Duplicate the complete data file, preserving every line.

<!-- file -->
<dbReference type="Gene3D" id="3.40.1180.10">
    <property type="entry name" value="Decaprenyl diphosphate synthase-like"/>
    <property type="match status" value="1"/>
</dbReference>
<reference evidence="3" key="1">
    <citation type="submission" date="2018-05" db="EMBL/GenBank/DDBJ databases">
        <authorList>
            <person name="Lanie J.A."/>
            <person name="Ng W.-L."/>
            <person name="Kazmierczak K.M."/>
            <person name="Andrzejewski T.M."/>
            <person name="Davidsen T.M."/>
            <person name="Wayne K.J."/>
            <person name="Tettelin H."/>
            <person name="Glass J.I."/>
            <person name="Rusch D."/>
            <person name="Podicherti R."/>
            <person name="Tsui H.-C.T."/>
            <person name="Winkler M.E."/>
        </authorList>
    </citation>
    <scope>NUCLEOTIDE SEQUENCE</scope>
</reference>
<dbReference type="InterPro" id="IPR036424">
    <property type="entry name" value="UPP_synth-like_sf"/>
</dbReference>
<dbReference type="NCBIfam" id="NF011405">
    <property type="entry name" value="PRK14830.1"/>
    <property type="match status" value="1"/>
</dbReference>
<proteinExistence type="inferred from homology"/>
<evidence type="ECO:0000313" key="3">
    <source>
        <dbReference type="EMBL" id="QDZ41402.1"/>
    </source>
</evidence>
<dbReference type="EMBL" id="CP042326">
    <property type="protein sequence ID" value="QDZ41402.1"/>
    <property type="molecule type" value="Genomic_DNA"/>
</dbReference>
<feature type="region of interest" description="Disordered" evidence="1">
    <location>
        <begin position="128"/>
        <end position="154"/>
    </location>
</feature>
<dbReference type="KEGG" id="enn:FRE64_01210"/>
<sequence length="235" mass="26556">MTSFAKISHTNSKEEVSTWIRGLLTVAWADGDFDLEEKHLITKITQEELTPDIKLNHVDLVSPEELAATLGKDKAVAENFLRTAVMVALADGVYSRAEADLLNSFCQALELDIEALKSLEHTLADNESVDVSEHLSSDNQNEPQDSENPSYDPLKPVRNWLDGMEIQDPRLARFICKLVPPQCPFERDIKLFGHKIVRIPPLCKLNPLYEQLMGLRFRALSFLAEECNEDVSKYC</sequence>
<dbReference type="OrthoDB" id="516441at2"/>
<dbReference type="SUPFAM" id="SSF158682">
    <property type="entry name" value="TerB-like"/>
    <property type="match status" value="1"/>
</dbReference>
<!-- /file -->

<dbReference type="Gene3D" id="3.40.1180.10">
    <property type="entry name" value="Decaprenyl diphosphate synthase-like"/>
    <property type="match status" value="1"/>
</dbReference>
<reference evidence="3" key="1">
    <citation type="submission" date="2018-05" db="EMBL/GenBank/DDBJ databases">
        <authorList>
            <person name="Lanie J.A."/>
            <person name="Ng W.-L."/>
            <person name="Kazmierczak K.M."/>
            <person name="Andrzejewski T.M."/>
            <person name="Davidsen T.M."/>
            <person name="Wayne K.J."/>
            <person name="Tettelin H."/>
            <person name="Glass J.I."/>
            <person name="Rusch D."/>
            <person name="Podicherti R."/>
            <person name="Tsui H.-C.T."/>
            <person name="Winkler M.E."/>
        </authorList>
    </citation>
    <scope>NUCLEOTIDE SEQUENCE</scope>
</reference>
<dbReference type="InterPro" id="IPR036424">
    <property type="entry name" value="UPP_synth-like_sf"/>
</dbReference>
<dbReference type="NCBIfam" id="NF011405">
    <property type="entry name" value="PRK14830.1"/>
    <property type="match status" value="1"/>
</dbReference>
<proteinExistence type="inferred from homology"/>
<evidence type="ECO:0000313" key="3">
    <source>
        <dbReference type="EMBL" id="QDZ41402.1"/>
    </source>
</evidence>
<dbReference type="EMBL" id="CP042326">
    <property type="protein sequence ID" value="QDZ41402.1"/>
    <property type="molecule type" value="Genomic_DNA"/>
</dbReference>
<feature type="region of interest" description="Disordered" evidence="1">
    <location>
        <begin position="128"/>
        <end position="154"/>
    </location>
</feature>
<dbReference type="KEGG" id="enn:FRE64_01210"/>
<sequence length="235" mass="26556">MTSFAKISHTNSKEEVSTWIRGLLTVAWADGDFDLEEKHLITKITQEELTPDIKLNHVDLVSPEELAATLGKDKAVAENFLRTAVMVALADGVYSRAEADLLNSFCQALELDIEALKSLEHTLADNESVDVSEHLSSDNQNEPQDSENPSYDPLKPVRNWLDGMEIQDPRLARFICKLVPPQCPFERDIKLFGHKIVRIPPLCKLNPLYEQLMGLRFRALSFLAEECNEDVSKYC</sequence>
<dbReference type="OrthoDB" id="516441at2"/>
<dbReference type="SUPFAM" id="SSF158682">
    <property type="entry name" value="TerB-like"/>
    <property type="match status" value="1"/>
</dbReference>